Chromobacterium


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Chromobacterium

[¦krō·mō‚bak′tir·ē·əm]
(microbiology)
A genus of gram-negative, aerobic or facultatively anaerobic, motile, rod-shaped bacteria of uncertain affiliation; they produce violet colonies and violacein, a violet pigment with antibiotic properties.
References in periodicals archive ?
tenuiflorus was evaluated against biomarker strain, Chromobacterium violaceum (MTCC 2656) and test microrganism, P.
De todas las enzimas, las secuencias de Pseudomonas aeruginosa ATCC31156, Burkholderia glumae CBS322.89, Burkholderia cepacia, Chromobacterium viscosumATCC6918 son representativas de la familia I (Tabla 1).
Phenotypically, this isolate was identified as Chromobacterium violaceum.
and Chromobacterium spp., have gained great scientific and commercial interest due to the production of various metabolites acting as potent insecticides.
In Gram-negative bacteria, AHL-based QS regulates the production of violacein pigment (Chromobacterium violaceum), virulence factors (Pseudomonas aeruginosa), flagellar motility (Listeria monocytogenes), bioluminescence in Vibrio harveyi and Vibrio fischeri, sporulation, and development of mature biofilms through cell differentiation and community organization [6, 7].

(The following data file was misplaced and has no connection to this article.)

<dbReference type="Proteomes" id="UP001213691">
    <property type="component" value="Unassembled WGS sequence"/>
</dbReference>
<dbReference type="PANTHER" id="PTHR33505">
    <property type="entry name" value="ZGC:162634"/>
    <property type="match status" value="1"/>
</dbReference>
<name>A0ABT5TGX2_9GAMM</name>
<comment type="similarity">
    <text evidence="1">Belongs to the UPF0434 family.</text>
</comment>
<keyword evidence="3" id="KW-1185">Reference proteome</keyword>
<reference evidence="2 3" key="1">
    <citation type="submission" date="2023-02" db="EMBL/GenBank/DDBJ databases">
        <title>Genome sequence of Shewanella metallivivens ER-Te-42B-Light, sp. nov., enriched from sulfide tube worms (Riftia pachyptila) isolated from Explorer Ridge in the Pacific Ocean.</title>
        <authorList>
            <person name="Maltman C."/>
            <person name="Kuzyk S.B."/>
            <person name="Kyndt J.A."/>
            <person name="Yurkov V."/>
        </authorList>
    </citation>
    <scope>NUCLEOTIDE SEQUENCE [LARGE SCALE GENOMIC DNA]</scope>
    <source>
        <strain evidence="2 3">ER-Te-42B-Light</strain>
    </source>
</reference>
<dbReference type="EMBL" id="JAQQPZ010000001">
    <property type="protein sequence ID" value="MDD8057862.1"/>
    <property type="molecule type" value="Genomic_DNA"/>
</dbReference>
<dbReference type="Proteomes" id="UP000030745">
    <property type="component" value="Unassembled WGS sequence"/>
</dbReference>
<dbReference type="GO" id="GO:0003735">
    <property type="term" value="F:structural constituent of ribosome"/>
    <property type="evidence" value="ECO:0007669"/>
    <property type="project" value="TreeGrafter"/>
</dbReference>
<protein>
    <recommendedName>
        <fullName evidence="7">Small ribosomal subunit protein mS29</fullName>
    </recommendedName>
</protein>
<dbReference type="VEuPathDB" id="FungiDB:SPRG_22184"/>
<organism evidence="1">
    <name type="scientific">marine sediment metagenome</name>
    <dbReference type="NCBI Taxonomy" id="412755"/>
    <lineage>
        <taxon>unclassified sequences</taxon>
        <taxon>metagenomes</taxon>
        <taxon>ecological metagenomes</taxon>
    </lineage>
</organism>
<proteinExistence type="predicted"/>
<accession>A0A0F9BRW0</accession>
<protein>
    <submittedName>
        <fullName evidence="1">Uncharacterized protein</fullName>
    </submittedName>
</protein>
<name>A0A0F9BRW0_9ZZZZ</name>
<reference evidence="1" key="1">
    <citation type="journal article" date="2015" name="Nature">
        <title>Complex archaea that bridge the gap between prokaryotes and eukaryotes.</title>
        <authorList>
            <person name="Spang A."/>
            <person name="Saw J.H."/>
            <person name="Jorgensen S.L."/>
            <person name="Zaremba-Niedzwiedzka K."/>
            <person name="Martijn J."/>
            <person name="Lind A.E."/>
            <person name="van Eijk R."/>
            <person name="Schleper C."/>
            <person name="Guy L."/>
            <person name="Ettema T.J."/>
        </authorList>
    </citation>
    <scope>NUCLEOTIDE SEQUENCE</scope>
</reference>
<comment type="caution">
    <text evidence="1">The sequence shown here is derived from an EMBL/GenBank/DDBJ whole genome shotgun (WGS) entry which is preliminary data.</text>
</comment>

Bacteria from which PHA genes are cloned are Paracoccus denitrificans, Rhodobacter capsulatus, Chromobacterium violaceum, Pseudomonas putida BM01, Methylobacterium extorquens, Comamonas acidovorans, Ectothiorhodospirashaposhnikovi, Synechocystis sp., and Zoogloea ramigera, respectively [31].
Many bacterial genera have been utilized as PGPR, including Agrobacterium, Arthrobacter, Azotobacter, Azospirillum, Bacillus, Burkholderia, Caulobacter, Chromobacterium, Erwinia, Flavobacterium, Micrococcus, Pseudomonas, and Serratia [4].
Chromobacterium violaceum ATCC12472 (biological method linked to pigment production) was used as a microbial reporter to identify QS inhibition in Gram-negative bacteria, while an Fe (III) reduction method (chemical assay) was used for Gram-positive bacteria.
The genus Chromobacterium, belonging to the class Beta-proteobacteria and family Chromobacteriaceae (formerly Neisseriaceae) [1], was originally proposed in 1881 by Bergonzini [2].
The cold-resistant bacteria in milk are predominated by Gram-negative genera (Pseudomonas, Achromobacter, Aeromonas, Serratia, Alcaligenes, Chromobacterium, and Flavobacterium spp.), and the lower numbers of Gram-positive genera (Bacillus, Clostridium, Corynebacterium, Streptococcus, Lactobacillus, and Microbacterium spp.) are usually distributed in milk [6].